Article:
Experts: Alleged plot against governor signals ominous shift
Numerous men are charged with conspiracy to kidnap Gretchen Whitmer
They railed against politicians, conducted military-style exercises and spoke darkly of confronting tyrants scheming to seize their guns and enslave them.
Yet historian JoEllen Vinyard says the “citizen militia” activists she got to know in the 1990s didn’t seem like the types who would abduct a governor or stage a coup.
“I don’t think they were dangerous,” said Vinyard, an Eastern Michigan University professor emeritus and author of a book about far-right movements in the state. “They reminded me of the good old boys I knew growing up in Nebraska.”
But as four men charged with conspiring to kidnap Michigan Gov. Gretchen Whitmer go on trial Tuesday in U.S. District Court in Grand Rapids, Vinyard and other political extremism scholars say things have changed in recent years. Their arrests came about three months before the Jan. 6, 2021, insurrection that led to charges against many right-wing extremists and militants.
In contrast to militants from before, who mostly avoided bloodshed with the horrific exception of the Oklahoma City bombing, some modern successors have taken a more radical and potentially violent turn.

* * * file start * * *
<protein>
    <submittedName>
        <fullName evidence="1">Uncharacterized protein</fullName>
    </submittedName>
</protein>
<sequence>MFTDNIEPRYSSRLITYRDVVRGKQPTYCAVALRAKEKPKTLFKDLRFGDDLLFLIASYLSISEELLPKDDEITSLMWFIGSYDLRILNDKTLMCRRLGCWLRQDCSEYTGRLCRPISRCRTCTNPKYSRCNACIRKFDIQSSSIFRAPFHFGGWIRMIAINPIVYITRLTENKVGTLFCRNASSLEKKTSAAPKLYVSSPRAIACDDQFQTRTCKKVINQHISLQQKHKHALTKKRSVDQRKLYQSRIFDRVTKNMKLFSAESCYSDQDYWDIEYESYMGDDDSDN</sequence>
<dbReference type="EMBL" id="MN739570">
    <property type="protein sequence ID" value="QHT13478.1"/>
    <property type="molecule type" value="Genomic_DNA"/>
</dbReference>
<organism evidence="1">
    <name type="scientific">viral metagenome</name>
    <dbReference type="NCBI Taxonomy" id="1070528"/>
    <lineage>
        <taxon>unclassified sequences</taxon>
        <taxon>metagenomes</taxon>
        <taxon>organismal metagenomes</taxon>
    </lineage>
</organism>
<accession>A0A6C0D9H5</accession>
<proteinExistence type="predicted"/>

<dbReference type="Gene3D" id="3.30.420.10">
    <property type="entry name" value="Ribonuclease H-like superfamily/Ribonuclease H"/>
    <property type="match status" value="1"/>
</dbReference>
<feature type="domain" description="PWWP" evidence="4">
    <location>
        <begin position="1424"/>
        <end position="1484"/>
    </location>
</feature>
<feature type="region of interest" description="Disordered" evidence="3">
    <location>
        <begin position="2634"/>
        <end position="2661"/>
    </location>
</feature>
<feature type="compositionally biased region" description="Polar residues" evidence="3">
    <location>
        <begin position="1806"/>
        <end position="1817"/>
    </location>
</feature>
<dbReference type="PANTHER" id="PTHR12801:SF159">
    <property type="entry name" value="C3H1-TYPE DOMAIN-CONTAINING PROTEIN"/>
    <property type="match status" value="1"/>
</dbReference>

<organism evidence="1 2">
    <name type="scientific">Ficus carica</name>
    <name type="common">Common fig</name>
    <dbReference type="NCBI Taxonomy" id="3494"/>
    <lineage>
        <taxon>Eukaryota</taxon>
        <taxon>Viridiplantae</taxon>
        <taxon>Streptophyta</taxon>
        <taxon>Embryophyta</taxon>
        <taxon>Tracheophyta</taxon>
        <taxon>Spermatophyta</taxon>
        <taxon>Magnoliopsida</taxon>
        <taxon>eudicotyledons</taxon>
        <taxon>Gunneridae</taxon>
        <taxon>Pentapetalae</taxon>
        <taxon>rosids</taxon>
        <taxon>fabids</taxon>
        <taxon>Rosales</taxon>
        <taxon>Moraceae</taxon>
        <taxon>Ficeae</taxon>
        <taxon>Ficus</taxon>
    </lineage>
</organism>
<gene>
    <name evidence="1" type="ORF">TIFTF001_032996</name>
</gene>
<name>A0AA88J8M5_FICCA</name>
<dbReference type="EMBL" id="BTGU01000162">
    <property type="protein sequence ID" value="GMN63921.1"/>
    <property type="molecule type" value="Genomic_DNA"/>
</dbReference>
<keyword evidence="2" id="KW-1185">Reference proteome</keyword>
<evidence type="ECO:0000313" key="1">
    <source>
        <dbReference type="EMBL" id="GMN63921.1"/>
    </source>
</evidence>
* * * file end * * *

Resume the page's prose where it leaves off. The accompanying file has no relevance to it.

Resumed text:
“This is a different type of domestic terrorism phenomenon than we’ve faced in previous decades — completely different from anything I’ve observed,” said Javed Ali, a University of Michigan professor who served with the FBI and intelligence agencies.
“You’ve got all these points on a very diverse threat spectrum — not centralized in any one corner, no single groups, no national leadership, completely disorganized and disaggregated,” Ali said. “It’s difficult for law enforcement to spot these threats. The Whitmer plot is a case in point.”
The alleged kidnapping conspiracy involved members of a little-known cell called the “Wolverine Watchmen” and others who attended a July 2020 meeting in Ohio of self-styled “militia” leaders from several states, according to court documents.
They were angry about pandemic lockdowns and other policies they considered dictatorial, investigators said. Some had joined a protest months earlier at the Michigan Capitol in Lansing, where armed demonstrators faced off with police and some carried guns into the Senate gallery.
Federal prosecutors in October 2020 charged six suspects in the alleged plot, including Ty Garbin and Kaleb Franks, who have pleaded guilty. Garbin received a six-year prison term; Franks will be sentenced later.